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Sydney turns lights out for conservation

Environmental show lasts 1 hour

The difference in Sydney's skyline after switching off many nonessential lights is shown in this combination photograph taken a week before and during the blackout. (Paul Miller/Associated Press)

SYDNEY -- Australia's largest city plunged itself into near darkness for an hour last night when city officials, thousands of businesses, and many more residents cut the lights for energy conservation.

The normally gleaming white sails of the Sydney Opera House darkened, as did the arch of the city's iconic harbor bridge, big chunks of the downtown skyline, and countless homes in the city of 4 million in a gesture of concern about global warming.

"Tonight is a call to action," said Mayor Clover Moore, whose officials shut down all nonessential lights on city-owned buildings. "We all have to act to reduce our ecological footprint. We are asking people to think about what action they can take to fight global warming."

Restaurants throughout the city held candlelight-only dinners, and families gathered in public places to take part in a countdown to lights out, sending up a cheer when the lights started going out at 7:30 .

There was no master switch, though, and it took a few minutes for the effect to take hold; buildings went dark at slightly different times. Some floors in city skyscrapers remained lighted, and security and street lights, lights at commercial port operations and at a sports stadium stayed on.

While downtown was significantly darker than normal, the overall effect, as seen in television footage from helicopters, was that the city's patchwork of millions of tiny lights had thinned, not disappeared.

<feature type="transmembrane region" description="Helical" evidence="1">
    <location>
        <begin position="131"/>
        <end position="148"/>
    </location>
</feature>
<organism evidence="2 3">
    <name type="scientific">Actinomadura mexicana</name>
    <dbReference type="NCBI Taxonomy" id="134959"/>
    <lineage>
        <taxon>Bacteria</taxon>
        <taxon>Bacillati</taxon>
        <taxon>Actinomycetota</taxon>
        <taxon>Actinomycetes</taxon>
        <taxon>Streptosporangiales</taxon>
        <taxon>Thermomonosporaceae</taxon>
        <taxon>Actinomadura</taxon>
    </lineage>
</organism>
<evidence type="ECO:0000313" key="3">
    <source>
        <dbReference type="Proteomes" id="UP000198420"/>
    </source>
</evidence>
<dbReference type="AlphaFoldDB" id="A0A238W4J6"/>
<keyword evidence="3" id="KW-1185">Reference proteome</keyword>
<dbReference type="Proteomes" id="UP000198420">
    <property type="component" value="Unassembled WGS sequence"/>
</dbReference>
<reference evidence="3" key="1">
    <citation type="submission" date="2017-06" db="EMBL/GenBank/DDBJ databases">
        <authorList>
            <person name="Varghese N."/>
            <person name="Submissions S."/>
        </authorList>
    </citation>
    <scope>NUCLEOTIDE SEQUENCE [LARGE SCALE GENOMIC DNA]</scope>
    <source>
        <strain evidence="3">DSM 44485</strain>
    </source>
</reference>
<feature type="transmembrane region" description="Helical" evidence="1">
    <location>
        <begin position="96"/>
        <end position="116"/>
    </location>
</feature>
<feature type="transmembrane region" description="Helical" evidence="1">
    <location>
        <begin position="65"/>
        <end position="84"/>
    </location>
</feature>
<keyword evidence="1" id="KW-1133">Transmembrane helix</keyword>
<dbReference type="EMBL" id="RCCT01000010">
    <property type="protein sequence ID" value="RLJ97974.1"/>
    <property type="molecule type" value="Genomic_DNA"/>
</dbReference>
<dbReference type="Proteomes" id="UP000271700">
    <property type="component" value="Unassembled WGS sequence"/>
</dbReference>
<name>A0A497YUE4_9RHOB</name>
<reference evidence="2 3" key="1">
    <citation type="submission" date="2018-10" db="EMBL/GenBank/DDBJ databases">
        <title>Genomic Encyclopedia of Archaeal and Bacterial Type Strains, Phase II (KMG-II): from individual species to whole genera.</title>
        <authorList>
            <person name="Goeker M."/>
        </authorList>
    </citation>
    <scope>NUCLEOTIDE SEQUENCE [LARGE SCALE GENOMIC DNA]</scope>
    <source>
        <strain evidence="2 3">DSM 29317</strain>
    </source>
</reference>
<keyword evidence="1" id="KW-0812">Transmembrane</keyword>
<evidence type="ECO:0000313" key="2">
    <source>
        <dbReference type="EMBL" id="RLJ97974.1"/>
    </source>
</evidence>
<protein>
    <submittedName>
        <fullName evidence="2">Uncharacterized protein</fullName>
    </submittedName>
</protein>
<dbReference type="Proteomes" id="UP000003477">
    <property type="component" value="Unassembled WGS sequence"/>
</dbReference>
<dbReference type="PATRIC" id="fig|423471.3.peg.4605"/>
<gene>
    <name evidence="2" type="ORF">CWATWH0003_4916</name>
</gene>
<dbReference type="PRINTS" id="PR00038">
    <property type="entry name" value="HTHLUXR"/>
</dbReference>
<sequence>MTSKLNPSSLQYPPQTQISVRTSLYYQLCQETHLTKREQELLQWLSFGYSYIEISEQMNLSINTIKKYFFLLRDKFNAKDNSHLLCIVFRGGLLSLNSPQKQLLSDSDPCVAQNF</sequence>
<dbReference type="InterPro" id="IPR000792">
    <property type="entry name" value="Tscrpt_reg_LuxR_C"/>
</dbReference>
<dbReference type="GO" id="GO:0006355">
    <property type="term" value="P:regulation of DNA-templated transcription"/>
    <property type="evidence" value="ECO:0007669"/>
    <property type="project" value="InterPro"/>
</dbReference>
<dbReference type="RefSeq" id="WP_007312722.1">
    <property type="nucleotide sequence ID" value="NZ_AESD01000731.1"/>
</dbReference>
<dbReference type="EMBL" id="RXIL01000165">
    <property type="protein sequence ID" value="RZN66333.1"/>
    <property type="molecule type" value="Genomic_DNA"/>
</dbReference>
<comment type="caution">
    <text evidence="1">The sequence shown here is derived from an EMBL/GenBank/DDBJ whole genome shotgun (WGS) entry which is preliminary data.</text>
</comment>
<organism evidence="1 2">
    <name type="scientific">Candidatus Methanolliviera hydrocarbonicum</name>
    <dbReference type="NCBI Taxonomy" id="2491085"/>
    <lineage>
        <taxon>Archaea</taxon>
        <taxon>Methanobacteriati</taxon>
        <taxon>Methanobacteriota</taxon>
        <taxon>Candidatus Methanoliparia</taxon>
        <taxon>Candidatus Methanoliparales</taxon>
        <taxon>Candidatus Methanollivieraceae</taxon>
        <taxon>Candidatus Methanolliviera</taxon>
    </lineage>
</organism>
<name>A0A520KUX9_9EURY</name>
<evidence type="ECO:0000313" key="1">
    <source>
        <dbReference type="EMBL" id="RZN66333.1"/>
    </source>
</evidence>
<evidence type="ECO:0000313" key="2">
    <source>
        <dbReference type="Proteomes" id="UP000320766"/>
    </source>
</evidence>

"We were expecting a big difference straight away, but it was just a little bit," said Sonja Schollen, who took her sons to a park to watch the skyline. "It was quite sweet, actually, because the kids started chanting: 'Turn them out. Turn them out.' You can see now the city's a bit dimmer."

Children waved glowing sticks and sparklers while parents picnicked and sipped wine.

Organizers hope yesterday's event -- which about 2,000 businesses and more than 60,000 individuals signed up for online -- will get people to think about regularly switching off nonessential lights, powering down computers, and other simple measures they say could cut Sydney's greenhouse gas emissions by 5 percent in the next year.

Research by the University of New South Wales published last week found Sydney residents are poor at energy conservation, often leaving heaters and air conditioners running in empty rooms.

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